Gen Y can’t I find a job?

They’re better educated and way cooler than any generation that went before.

Their dream job may well be the stuff of Silicon Valley dreams – chinos, T-shirt and laptop.

They may not live to work, but they certainly want to work to live, and the cockiness that goes with their assurance with new technology ensures heaps of abuse.

They may be the most vilified generation in history: some call them no-collar workers; others look at their endless hugging and dismiss them as teacup kids; in economically devastated Europe, they are boomerang kids who always come home, Peter Pans who never grow up.

But Generation Y is in danger of becoming the lost generation, the first since those Australians who survived the Depression to face a downwardly mobile work life.

Most will not earn as much as their parents. Working in a mobile store, computer shop, call centre or IKEA just won’t cut it. The education that was once the key to high pay and better lives now offers vistas of dead ends and detours as service industries shrivel, and state and federal government jobs vanish or are outsourced.

And while Ford flees and General Motors begs, the manufacturing industry – the traditional absorber of first-generation immigrants – is flatlining, leaving the school-to-work crowd out in the cold.

Some, such as Professor Michael Quinlan, from the University of NSW’s Australian school of business, wonder if government policy is creating a pool of permanently unemployed.

He says the 457 visas and the advent of backpackers from economically ruined countries are taking jobs from young people who once occupied the lower end of the job market. ”There’s a complete mismatch in Australia’s labour market,” Quinlan says. ”There must be thousands of people working here from overseas. Other countries have learnt to their cost what happens when you create a market that cannot absorb the young men who are the sons of the first generation of immigrants who come seeking a better life.”

The Gen Y plight has not been in hiding exactly but it broke from cover on Tuesday when the Herald ran an article by Sydney freelance journalist Georgia Leaker, on her travails gaining employment as a Gen-Yer with two degrees. ”I’m sick of being told that I’m lazy and mooching off the system,” the 24-year-old wrote. ”I don’t want to spend my week alone, on the couch, watching daytime TV … most of us are educated or skilled in some way and most don’t want to be dole bludgers. We’re just down on our luck and doing everything in our power to get a door – any door – opened. Take a chance on me and my generation.”

From smh杭州夜生活, Leaker’s story went viral – more than 95,000 people read her self-described ”whinge”. She also received eight genuine job offers.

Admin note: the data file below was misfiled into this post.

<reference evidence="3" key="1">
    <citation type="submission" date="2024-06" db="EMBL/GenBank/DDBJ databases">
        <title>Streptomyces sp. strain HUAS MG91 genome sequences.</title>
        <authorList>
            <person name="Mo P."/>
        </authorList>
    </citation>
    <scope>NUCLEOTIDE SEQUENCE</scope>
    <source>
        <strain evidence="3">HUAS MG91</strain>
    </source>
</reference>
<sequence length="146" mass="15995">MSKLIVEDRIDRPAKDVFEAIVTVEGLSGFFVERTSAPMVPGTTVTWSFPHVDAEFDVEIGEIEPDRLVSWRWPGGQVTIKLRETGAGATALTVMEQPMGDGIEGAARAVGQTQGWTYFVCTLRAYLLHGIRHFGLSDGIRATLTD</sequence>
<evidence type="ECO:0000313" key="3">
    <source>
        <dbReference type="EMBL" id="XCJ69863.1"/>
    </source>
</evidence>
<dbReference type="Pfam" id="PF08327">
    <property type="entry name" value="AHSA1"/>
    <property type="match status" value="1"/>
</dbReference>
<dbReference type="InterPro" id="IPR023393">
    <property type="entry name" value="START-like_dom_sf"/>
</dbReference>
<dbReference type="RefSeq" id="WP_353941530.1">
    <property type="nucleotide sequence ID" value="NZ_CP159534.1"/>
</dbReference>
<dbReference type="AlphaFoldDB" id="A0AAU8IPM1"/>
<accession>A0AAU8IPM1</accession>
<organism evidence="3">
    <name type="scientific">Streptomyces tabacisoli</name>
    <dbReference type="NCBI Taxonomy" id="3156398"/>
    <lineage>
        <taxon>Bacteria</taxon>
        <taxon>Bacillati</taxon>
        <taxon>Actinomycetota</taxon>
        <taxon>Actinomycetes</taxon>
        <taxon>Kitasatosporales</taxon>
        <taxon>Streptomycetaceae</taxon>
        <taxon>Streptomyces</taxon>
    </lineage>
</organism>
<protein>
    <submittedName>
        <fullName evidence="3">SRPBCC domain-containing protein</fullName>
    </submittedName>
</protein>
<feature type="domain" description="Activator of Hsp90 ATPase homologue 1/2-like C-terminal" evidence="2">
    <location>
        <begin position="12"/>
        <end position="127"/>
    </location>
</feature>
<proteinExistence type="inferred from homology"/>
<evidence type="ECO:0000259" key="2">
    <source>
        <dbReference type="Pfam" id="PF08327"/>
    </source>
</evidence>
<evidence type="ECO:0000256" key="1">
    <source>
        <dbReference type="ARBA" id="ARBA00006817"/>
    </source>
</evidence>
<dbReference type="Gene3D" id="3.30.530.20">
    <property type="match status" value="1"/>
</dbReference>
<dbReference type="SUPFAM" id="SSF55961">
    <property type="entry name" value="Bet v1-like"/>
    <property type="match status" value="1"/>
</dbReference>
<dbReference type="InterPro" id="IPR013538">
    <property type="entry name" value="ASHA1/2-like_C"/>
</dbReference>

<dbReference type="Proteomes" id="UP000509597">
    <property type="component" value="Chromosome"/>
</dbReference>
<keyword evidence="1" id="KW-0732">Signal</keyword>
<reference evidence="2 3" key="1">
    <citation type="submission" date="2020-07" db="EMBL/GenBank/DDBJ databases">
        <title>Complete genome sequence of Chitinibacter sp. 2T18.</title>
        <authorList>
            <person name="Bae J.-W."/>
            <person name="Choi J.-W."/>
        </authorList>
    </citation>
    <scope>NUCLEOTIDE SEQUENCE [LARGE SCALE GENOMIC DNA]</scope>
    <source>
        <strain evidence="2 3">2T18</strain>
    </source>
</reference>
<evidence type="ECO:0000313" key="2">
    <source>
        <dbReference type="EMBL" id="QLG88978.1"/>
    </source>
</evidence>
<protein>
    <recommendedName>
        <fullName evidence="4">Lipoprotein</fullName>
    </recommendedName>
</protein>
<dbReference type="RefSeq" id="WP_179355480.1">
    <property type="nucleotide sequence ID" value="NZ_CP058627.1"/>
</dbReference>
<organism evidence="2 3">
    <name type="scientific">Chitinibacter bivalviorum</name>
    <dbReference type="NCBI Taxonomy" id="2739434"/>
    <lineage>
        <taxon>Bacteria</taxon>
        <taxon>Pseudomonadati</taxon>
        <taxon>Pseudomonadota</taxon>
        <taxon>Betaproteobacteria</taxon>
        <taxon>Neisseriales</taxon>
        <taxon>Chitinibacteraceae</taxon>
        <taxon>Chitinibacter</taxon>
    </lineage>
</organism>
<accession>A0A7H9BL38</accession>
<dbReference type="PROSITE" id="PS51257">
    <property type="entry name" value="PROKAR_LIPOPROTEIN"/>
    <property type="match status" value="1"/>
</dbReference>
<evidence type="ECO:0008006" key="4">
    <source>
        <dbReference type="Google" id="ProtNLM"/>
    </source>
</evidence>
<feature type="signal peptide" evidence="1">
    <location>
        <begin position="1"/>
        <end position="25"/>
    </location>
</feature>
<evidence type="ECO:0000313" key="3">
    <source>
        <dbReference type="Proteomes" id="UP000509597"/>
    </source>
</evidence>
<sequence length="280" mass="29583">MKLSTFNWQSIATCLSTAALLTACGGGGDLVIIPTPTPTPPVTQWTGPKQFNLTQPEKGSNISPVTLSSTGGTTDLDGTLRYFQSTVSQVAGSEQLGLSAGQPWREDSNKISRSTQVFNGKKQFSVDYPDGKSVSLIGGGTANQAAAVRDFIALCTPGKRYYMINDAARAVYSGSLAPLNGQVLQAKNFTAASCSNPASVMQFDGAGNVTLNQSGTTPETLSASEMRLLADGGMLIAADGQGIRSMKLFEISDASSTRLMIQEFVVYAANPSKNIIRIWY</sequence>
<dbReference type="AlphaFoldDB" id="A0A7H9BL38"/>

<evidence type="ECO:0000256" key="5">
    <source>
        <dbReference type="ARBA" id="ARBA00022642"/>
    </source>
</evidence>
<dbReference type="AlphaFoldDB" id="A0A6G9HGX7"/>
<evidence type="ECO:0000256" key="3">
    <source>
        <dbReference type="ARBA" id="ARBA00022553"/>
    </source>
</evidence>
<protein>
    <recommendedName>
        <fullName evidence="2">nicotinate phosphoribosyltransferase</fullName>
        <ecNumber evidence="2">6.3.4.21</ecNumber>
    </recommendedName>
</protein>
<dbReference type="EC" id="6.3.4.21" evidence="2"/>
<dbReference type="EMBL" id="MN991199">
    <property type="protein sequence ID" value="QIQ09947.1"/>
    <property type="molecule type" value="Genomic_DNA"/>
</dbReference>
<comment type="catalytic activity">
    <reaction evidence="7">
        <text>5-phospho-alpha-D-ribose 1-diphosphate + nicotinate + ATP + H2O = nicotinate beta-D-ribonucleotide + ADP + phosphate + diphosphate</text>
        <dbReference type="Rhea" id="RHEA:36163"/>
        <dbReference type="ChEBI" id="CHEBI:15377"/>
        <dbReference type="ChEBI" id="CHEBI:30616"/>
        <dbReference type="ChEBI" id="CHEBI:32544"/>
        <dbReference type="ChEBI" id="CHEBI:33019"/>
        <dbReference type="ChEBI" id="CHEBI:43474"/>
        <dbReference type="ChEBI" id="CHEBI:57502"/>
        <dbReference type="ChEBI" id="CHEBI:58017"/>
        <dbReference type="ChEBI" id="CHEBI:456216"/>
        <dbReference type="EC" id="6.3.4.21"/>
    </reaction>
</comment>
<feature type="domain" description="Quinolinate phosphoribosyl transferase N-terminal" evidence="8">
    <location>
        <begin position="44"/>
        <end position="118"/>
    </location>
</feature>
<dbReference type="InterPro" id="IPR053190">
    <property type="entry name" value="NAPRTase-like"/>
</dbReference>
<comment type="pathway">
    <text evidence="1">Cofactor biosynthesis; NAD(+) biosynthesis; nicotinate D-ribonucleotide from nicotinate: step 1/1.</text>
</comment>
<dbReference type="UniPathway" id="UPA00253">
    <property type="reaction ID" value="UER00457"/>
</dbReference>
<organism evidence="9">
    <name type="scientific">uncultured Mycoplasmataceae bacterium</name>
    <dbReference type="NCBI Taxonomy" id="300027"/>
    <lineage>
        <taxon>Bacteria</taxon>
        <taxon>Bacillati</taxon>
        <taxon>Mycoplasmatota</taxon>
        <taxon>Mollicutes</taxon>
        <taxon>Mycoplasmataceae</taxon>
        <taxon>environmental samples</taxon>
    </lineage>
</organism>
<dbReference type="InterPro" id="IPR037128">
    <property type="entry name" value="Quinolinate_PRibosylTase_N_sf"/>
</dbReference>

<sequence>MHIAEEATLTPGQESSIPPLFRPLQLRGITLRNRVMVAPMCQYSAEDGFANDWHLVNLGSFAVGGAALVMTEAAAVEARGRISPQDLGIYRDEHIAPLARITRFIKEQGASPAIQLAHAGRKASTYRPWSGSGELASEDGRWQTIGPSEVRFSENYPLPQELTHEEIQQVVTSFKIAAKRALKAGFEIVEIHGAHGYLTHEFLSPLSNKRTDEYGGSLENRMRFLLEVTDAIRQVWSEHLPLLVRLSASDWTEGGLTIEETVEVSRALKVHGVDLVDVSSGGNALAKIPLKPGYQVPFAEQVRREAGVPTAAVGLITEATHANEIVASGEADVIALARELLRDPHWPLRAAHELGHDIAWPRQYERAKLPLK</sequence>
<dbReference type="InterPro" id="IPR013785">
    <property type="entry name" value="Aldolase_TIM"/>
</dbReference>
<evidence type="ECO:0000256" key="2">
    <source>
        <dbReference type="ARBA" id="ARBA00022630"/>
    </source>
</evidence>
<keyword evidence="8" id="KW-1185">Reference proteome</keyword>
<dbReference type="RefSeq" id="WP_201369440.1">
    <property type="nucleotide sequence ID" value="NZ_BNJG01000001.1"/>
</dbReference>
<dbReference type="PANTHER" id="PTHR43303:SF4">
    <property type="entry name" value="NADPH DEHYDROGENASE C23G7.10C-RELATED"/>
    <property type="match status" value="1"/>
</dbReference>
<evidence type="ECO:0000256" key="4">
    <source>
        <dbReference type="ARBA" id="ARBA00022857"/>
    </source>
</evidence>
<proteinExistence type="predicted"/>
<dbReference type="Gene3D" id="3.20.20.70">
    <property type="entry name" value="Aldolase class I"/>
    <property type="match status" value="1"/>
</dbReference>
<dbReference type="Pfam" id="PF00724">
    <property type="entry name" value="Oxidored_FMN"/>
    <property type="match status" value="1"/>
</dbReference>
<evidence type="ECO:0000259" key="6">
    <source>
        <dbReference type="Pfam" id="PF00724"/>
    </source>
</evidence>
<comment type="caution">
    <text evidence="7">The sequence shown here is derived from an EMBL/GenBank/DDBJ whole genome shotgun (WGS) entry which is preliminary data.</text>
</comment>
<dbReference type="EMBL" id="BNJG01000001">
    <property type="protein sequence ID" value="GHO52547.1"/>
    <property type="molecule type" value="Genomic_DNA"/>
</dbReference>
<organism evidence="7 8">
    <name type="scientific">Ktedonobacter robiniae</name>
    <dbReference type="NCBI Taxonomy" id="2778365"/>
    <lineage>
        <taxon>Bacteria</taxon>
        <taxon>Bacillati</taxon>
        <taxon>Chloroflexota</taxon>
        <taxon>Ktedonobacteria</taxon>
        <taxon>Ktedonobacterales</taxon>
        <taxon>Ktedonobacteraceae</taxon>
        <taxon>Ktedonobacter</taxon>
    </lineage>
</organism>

She’s lucky. Most of her cohort – the 4.2 million Australians born between 1982 and 1999 – have become like a flock of seagulls fighting over a chip.

In their parents’ day, the future beckoned. Apprenticeships, traineeships and cadetships abounded, and when baby boomers started flocking to tertiary education, in 1967 for example, only 95,290 were enrolled at university. Last year, the population had nearly doubled and enrolments totalled 1,094,672 as universities churned out graduates for disappearing jobs.

A Co-op Future Leaders Index white paper on attitudes of students, released on Thursday, found them fearful about jobs, with 40 per cent planning to start their own business, and 25 per cent considering further study.

John Spoehr, of the University of Adelaide’s workplace innovation and social research centre, says Gen Y weathered the global financial crisis far better than those in Europe and the US.

”But the programs and pump priming that staved off the GFC in Australia have now about run their course and I suspect a ‘second wave’ is about to hit,” he says. ”The next year or so will be difficult for Gen Y.”

On Thursday, the Bureau of Statistics announced that unemployment rose 0.1 per cent to 5.7 per cent last month.

On Friday, University of Canberra researcher Jenny Chesters told the National Vocational Education and Training Research Conference on the Sunshine Coast that one in four people aged between 15 and 24 were unemployed or underemployed. ”Despite 15 years of continuous economic growth, the Australian economy has been unable to provide appropriate employment opportunities for a sizeable proportion of Australian youth,” Chesters said.

The Australian Council of Social Service deputy chief executive, Dr Tessa Boyd-Caine, says the unemployment figures show young people are struggling to find work in a difficult job market and sinking into poverty.

”Over the past 12 months, there has been a 30 per cent increase in recipients of the Youth Allowance payment,” she says. ”The inadequacy of these payments has been recognised by the Henry tax panel, the business community, trade unions and many economists.

”Many young people are trapped in a vicious cycle of lack of education, lack of work experience and employers’ reluctance to give them a chance. These figures show that current employment and training programs are not meeting their needs.”

Many think Gen Y is a fairly narcissistic group but there are those among them whose voices are rarely heard.

The Productivity Commission spoke for some of them on Thursday, releasing a staff working paper, Deep and Persistent Disadvantage in Australia. It found ”people who are more likely to experience deep and persistent disadvantage included lone parents and their children, indigenous Australians, people with a long-term health condition or disability, and people with low educational attainment.”

The original release of this article first appeared on the website of Hangzhou Night Net.